After taking extensive evidence, receiving briefs and hearing argument, the Magistrate delivered a lengthy and thorough opinion. She concluded that the United Kingdom had satisfied its burden, under Article IX(1) of the Treaty, of producing evidence "sufficient according to the law of the requested Party ... to justify the committal for trial of the person sought if the offense of which he is accused had been committed in the territory of the requested Party ..." with respect to the first and third of the offenses charged.4 However, the Magistrate declined to issue the certificate to the Secretary of State provided for by 18 U.S.C. § 3184 on the ground that the offenses charged came within Article V(1)(c)(i) of the Treaty, which states:


(1) Extradition shall not be granted if:


(c)(i) the offense for which extradition is requested is regarded by the requested Party as one of a political character ....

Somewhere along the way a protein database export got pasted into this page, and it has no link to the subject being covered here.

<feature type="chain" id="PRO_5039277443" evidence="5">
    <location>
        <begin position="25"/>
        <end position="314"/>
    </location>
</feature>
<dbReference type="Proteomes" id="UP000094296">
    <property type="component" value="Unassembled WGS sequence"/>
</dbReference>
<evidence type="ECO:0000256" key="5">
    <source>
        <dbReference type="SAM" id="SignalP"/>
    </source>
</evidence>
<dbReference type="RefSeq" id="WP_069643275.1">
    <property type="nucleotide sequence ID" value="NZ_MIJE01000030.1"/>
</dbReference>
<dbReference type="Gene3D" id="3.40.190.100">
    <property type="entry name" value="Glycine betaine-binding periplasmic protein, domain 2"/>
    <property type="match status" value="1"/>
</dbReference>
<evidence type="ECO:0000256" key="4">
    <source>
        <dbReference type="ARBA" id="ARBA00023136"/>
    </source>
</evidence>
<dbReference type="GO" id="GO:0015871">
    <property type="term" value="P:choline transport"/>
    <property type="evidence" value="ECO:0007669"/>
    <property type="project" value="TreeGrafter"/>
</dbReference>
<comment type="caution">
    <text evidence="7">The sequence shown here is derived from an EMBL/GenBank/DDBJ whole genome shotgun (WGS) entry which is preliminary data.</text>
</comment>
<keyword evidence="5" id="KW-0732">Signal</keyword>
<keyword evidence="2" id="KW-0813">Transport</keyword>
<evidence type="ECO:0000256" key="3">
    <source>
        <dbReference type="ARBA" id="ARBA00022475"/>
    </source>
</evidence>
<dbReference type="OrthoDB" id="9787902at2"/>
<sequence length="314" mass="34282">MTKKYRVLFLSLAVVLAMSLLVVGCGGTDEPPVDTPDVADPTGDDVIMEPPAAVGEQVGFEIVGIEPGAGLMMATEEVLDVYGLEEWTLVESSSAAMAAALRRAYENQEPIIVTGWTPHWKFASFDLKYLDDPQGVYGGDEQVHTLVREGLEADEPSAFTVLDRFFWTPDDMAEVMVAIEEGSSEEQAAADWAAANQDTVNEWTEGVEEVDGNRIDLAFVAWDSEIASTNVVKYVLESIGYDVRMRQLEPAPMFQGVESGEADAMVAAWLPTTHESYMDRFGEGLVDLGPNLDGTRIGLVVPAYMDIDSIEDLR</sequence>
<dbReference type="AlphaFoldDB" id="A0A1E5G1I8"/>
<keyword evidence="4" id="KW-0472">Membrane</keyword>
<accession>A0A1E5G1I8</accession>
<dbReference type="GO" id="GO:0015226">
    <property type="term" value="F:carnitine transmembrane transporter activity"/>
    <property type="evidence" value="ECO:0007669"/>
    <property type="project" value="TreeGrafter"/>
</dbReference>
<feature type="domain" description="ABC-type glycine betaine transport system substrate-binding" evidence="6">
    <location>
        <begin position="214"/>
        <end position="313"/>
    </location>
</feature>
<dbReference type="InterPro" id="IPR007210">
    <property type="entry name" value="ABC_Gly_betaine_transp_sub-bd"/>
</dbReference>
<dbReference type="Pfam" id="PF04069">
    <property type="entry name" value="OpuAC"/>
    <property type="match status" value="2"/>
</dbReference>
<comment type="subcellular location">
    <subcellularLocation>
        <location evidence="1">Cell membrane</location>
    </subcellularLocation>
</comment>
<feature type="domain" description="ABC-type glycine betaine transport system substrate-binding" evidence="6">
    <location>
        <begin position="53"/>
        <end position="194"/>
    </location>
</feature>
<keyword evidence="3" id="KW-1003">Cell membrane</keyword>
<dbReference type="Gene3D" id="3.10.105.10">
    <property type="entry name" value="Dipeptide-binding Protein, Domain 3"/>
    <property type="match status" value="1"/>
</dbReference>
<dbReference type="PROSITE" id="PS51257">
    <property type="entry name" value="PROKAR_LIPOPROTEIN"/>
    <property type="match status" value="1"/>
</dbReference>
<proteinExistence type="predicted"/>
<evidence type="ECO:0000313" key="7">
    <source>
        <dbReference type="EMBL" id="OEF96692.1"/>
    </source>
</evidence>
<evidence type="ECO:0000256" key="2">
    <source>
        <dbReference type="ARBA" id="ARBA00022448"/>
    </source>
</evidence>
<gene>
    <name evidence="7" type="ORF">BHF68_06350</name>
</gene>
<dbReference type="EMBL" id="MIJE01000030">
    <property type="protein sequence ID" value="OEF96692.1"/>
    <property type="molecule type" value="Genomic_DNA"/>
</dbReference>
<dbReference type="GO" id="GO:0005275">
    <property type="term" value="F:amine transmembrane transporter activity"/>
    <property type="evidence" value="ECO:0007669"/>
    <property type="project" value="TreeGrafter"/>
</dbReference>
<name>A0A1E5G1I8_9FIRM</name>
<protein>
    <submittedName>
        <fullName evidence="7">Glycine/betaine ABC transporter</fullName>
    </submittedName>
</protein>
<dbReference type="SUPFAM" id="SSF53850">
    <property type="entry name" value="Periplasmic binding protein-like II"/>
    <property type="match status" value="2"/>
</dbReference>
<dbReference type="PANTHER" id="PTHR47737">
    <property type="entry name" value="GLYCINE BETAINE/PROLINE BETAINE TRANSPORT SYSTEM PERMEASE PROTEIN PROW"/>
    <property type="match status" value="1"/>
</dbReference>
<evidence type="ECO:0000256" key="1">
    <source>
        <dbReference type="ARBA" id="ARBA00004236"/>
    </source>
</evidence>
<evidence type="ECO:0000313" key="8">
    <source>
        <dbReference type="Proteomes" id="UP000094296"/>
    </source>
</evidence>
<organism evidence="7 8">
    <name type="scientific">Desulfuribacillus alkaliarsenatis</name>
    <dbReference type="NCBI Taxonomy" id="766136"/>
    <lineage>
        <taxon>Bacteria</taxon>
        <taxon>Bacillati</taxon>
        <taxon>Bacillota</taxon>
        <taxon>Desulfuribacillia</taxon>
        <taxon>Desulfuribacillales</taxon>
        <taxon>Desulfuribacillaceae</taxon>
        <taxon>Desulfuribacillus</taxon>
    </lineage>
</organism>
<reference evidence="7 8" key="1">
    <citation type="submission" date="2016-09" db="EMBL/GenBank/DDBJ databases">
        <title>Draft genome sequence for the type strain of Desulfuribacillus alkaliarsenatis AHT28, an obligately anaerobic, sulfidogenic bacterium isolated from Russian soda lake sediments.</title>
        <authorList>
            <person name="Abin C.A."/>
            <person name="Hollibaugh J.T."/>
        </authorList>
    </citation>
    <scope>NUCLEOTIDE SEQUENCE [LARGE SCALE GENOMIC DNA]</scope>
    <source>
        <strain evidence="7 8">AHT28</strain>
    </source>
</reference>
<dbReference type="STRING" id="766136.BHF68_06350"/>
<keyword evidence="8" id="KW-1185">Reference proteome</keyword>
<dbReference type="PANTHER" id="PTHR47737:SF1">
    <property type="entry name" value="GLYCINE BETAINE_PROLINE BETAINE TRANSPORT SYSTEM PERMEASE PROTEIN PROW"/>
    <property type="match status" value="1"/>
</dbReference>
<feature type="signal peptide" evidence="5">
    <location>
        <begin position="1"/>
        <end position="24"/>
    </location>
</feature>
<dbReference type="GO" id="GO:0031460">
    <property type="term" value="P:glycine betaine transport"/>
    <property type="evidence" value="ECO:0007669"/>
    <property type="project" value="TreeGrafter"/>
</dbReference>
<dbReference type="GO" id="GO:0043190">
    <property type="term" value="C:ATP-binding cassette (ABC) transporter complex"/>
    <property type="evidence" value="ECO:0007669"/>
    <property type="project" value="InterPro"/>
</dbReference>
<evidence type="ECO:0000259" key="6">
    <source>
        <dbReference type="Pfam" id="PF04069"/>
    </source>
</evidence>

The Magistrate pointed to cases holding or indicating that the political offense exception is not limited to "purely" political offenses against a government, such as treason, sedition and espionage, but extends also to "relative" political offenses, to wit, crimes against persons or property which are incidental to a war, revolution, rebellion or political uprising at the time and site of the commission of the offense, see Ornelas v. Ruiz, 161 U.S. 502, 16 S.Ct. 689, 40 L.Ed. 787 (1896); In re Castioni, (1891) 1 Q.B. 149 (1890); In re Meunier, (1894) 2 Q.B. 415 (1894); In re Ezeta, 62 F. 972, 977-1002 (N.D.Cal.1894); Garcia-Guillern v. United States, 450 F.2d 1189, 1192 (5 Cir. 1971), cert. denied, 405 U.S. 989, 92 S.Ct. 1251, 31 L.Ed.2d 455 (1972); Abu Eain v. Wilkes, 641 F.2d 504, 518-23 (7 Cir. 1981), cert. denied, --- U.S. ----, 102 S.Ct. 390, 70 L.Ed.2d 208 (1981). She found that: (1) at the time of the offenses charged against Mackin the Provisional Irish Republican Army (PIRA) was conducting a political uprising in the portion of Belfast where the offenses were committed; (2) that Mackin was an active member of PIRA; and (3) that the offenses committed against the British soldier were incidental to Mackin's role in the PIRA's political uprising in Belfast. Accordingly, she concluded that the crimes for which Mackin was indicted were "of a political character" within the meaning of Article V(1)(c)(i) of the Treaty.